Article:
The late 80s began the trend of Wanda's mental instability, with her first breakdown in Avengers West Coast. While this period of emotional fugue would prove to be short lived, it would be the foundation for her much more pronounced psychotic break during "Avengers Disassembled"". Also, her manipulation by Magneto in AWC would prove to be a trend as Quicksilver would manipulate her again after "Disassembled", leading to both the "House of M" and "Decimation" events.

The Wanda Maximoff we're going to be discussing in this episode of Unearthly Visions, however, is the Wanda to re-emerged at the precipice of Avengers vs X-Men. This a Scarlet Witch who isn't defined by her romantic relationships, a Wanda Maximoff who is struggling to overcome the stigma her own emotional wreckage has brought on her.

As much affection as I have for Wanda as a character, though, I have to stop and remind myself that the focus of this blog, at least during these posts that I refer to as "episodes", is about our friend the Vision, and this post is about how the Vision and the Scarlet Witch have effected each others lives in more recent times. Perhaps appropriately, then, it could be said that the fates of the two characters somewhat mirrored each other during what I think of as the Bendis era of Marvel.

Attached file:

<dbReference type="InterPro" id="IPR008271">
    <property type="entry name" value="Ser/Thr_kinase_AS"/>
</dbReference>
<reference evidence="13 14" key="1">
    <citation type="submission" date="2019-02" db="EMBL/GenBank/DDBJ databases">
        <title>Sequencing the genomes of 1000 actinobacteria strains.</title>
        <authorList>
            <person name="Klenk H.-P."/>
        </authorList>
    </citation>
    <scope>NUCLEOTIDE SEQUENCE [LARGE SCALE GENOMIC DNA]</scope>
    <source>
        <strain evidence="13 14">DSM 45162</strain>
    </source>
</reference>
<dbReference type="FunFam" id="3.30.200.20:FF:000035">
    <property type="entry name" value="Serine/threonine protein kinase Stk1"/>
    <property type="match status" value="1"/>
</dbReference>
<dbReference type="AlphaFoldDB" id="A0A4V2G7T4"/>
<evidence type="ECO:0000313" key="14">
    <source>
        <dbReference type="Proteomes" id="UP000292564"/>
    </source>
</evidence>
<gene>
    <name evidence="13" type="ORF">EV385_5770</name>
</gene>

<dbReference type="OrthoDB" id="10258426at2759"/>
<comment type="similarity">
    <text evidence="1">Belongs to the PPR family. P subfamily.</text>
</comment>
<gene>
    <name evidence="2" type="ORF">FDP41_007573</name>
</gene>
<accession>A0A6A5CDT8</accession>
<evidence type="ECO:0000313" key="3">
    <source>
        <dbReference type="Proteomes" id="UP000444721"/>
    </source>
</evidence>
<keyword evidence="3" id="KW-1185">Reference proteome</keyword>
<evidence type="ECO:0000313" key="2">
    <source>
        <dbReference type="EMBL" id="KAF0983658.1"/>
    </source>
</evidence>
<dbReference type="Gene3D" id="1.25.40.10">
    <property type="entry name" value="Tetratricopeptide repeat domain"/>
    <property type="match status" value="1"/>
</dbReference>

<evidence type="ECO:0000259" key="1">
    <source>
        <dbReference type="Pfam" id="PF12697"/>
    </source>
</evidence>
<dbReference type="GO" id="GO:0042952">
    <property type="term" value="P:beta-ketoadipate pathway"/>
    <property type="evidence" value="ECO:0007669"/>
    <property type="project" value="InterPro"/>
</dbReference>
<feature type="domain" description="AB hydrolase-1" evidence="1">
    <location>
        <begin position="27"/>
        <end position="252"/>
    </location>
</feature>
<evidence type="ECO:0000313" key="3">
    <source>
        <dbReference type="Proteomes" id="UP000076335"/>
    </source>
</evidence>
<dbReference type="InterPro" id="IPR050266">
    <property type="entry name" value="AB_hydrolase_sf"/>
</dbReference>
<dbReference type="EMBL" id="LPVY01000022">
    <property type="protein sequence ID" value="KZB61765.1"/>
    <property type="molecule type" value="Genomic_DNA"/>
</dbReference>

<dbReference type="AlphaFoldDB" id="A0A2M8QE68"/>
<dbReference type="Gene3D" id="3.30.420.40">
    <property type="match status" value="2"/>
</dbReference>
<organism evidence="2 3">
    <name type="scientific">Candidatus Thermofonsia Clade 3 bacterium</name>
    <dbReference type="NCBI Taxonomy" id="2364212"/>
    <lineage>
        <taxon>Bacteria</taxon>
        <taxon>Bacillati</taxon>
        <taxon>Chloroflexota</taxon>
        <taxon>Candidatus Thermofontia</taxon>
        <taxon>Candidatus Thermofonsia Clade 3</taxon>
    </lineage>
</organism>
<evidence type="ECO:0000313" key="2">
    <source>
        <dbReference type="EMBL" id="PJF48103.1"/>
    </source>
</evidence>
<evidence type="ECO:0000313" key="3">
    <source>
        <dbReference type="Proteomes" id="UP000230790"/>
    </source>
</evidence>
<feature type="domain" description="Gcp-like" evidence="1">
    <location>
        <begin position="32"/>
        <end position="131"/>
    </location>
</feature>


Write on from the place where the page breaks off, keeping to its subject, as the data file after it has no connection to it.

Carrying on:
For those of you not familiar, "Avengers Disassembled" revolves around the catastrophic dismantling buy an unhinged Scarlet Witch as her reality warping powers go haywire. As part of the chaos, the Vision begins spewing large metal spheres from his mouth, an act that appears to cause him tremendous internal damage. The spheres unfold and expand into drones of Ultron, which begin blasting away at everything in sight. Already weakened from the triggered Ultron protocol, the Vision is literally ripped in half moments later when the She-Hulk's rage at the attack becomes uncontrollable. Once the dust settles, Wanda, who is now nearly catatonic, is taken away by Magneto to convalesce, and the Vision (along with Clint Barton, Scott Lang, and Jack of Hearts) is considered dead.